Leave us some potatoes, please

I know we should be grateful to Britain and British tourists for providing Majorca with much needed tourism revenue but I object to all our best potatoes going to Britain! Surely some of those fantastic looking new potatoes which we saw in yesterday's Bulletin could be sold locally? I am a great fan of new potatoes and I object to the best of the crop being sent to Britain. With so much emphasis on boosting other industries can't Majorcan farmers grow more and keep both Britain and Majorca happy and nicely supplied.

Graffiti

I am no supporter of the local government's new road building proposals. I do, however, believe that we are to blame because our love affair with the car continues. There is a strong anti-road movement across the island with the Inca to Manacor motorway being exceptionally unpopular. Full marks to this ardent group of campaigners. But to get their message across they have turned to graffiti with slogans being sprayed on walls and pavements across the island. There are ways and means of getting your message across and vandalism isn't one of them. There are already complaints that there is too much graffiti in Majorca and this is only making the problem worse. The people opposed to the second ring road in Son Sardinia have got the right idea. They had written their slogans on sheets which have been tied to trees and lamp posts along the main Soller road which is a far better idea. Incidentally, if you are opposed to the road building plan don't forget that there is the big protest march in Palma this weekend. Thousands of people are expected and yes, city centre roads will be closed to traffic.

Parties for all

THE majority of the parties fielding candidates in the general elections next month will get less than one percent of the vote. The full election list with all the candidates was published in the Spanish press this week. There are parties of all denominations including three versions of the Falange basically all supporters of the Dictator Franco, various left wing republican parties and even a break-away detachment from the Greens. What I was amazed to see is that there are no independents fighting for a given cause. You would have thought that this would be an ideal opportunity for the anti-roads lobby. According to the latest polls the right-wing Partido Popular will take the lion's share of the vote giving them five MPs for the Balearics and leaving the socialists with three. That is for parliament. Standing for Congress or the upper house is the former Mayor of Palma, Joan Fageda, who does not appear to have lost his relish for politics despite presiding over the city for almost 12 years.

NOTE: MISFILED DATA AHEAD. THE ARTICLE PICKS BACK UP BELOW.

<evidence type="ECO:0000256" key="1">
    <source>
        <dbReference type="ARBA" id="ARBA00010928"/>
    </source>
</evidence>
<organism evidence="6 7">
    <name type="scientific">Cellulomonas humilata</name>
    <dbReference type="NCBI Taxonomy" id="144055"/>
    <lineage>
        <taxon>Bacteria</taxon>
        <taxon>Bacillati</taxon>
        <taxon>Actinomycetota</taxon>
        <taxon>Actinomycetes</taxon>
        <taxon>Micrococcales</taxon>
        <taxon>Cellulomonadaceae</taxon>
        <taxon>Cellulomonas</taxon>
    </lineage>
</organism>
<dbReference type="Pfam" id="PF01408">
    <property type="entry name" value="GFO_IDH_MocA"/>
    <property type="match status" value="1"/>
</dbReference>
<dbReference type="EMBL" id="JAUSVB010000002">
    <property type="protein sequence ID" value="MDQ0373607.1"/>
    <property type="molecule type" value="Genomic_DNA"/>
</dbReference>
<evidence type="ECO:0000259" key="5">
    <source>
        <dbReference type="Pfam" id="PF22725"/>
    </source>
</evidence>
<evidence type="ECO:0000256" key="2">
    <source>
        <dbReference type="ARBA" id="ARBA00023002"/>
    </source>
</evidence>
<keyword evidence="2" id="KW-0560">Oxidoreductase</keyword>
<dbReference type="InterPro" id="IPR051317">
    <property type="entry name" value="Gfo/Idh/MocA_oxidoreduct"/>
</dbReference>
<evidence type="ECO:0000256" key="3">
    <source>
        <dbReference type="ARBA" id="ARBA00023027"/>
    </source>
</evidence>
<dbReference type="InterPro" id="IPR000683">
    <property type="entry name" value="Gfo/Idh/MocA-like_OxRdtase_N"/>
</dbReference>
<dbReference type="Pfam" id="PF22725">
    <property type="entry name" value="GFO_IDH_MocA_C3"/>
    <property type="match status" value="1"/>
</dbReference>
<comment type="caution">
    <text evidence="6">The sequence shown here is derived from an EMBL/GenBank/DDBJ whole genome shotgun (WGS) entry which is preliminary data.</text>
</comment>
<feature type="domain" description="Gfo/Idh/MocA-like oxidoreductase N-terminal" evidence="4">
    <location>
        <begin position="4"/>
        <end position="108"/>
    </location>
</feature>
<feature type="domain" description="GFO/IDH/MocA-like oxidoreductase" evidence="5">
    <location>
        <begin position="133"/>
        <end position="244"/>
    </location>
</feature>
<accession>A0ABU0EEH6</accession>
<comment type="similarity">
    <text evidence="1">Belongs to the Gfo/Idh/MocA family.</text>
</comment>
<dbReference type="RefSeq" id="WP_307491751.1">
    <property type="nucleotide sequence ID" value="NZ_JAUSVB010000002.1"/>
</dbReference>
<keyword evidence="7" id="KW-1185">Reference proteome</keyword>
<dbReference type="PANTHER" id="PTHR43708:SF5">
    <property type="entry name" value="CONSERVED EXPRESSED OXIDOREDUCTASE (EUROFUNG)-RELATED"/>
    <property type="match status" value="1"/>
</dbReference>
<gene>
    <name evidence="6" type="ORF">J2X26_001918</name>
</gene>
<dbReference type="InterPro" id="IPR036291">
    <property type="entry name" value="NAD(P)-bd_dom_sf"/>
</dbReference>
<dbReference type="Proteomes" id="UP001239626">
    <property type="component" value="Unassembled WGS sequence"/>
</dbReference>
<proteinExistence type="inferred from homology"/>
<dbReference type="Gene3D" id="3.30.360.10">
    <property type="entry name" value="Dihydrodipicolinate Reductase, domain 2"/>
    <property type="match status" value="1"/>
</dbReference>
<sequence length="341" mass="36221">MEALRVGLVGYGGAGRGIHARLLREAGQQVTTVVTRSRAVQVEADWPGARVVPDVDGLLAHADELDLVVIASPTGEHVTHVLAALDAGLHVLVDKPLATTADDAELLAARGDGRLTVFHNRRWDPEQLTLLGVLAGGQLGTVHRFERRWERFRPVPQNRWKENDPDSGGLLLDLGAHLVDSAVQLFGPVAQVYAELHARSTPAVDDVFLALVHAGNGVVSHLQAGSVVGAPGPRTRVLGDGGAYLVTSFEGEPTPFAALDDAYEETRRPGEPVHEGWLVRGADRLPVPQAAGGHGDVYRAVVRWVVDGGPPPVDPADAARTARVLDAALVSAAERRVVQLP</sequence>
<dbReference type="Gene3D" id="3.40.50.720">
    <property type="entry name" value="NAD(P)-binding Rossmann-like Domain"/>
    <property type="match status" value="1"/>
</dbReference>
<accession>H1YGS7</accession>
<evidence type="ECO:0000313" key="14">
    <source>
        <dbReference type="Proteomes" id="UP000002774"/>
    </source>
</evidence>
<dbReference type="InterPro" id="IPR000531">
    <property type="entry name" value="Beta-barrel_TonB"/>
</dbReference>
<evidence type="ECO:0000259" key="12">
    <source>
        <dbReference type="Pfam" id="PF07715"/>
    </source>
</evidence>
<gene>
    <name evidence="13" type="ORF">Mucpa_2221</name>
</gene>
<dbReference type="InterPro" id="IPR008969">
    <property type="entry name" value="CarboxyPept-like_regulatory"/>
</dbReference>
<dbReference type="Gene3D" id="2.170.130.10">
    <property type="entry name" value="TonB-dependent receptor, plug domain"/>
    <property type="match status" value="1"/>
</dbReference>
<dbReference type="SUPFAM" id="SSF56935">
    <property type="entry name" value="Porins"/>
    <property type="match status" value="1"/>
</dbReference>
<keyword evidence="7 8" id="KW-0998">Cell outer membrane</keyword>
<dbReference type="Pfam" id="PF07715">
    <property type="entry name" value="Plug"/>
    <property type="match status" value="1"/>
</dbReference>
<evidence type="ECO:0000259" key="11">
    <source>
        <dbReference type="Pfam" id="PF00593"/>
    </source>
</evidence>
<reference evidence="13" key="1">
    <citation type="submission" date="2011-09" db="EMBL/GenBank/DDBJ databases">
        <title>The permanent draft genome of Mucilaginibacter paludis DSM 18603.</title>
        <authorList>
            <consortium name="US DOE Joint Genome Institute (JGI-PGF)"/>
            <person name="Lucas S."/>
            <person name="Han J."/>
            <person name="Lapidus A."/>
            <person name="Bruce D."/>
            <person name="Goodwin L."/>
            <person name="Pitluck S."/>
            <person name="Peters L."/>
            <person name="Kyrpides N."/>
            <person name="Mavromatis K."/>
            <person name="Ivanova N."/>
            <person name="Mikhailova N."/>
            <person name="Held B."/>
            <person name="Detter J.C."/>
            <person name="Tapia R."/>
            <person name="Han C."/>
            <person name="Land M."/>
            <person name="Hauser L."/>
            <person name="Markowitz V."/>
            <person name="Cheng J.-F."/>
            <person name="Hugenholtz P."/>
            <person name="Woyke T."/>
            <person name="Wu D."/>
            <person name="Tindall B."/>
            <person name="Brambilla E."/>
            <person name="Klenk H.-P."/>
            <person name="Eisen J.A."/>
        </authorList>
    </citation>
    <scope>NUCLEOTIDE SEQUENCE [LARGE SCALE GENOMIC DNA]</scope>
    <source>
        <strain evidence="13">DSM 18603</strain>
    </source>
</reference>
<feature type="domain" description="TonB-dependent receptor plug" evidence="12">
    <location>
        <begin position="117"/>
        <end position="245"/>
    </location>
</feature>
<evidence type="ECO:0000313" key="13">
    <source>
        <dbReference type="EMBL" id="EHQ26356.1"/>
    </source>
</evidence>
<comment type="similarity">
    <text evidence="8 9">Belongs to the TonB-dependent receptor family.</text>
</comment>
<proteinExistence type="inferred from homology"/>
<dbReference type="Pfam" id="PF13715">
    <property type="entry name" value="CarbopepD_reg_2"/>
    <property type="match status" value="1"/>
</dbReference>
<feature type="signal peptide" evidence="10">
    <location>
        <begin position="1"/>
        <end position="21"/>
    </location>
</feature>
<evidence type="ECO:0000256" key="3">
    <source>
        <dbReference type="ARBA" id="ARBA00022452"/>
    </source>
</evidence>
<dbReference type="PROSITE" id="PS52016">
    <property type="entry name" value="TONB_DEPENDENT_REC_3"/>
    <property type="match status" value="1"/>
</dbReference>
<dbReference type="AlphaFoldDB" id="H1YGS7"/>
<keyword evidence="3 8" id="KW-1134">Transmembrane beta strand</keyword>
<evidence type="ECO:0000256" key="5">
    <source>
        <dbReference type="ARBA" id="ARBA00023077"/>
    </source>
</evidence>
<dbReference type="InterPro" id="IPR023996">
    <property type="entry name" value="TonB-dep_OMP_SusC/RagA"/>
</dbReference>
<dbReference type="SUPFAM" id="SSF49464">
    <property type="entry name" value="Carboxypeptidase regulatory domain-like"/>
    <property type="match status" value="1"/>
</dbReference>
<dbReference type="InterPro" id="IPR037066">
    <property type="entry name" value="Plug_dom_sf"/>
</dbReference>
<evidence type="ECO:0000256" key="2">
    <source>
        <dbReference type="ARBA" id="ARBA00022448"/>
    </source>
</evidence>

The end of the line

IT is the end of the line for Palma's military hospital which closes at the end of this month after 150 years. The building in Palma's Calle Olmos is being taken over by the Balearic government who intend to transform it into a home for OAPs. It is a fantastic looking building and its demise is all part of the sweeping defence cuts which were introduced when conscription was abolished. Most of Majorca's main military bases have now been closed and are all set to be redeveloped. It was quite amazing what the army actually owned or administered in Majorca. You have to think that until recently the island of Cabrera was a military firing range

Another demise

WHILE the number of people going to the cinema continues to grow Palma's smaller cinemas are still feeling the pinch. The latest to close is the Hispania in Palma. When it first opened it cost one peseta to see a film and the first one it showed was Ben Hur. As the owner said, a single screen cinema can no longer compete.

The cinema will make way for an apartment block. It is certainly a sign of the times and clearly shows that you have to be big to survive.
I must admit I've got no complaints with the larger cinemas...as long as they keep on showing films in English.

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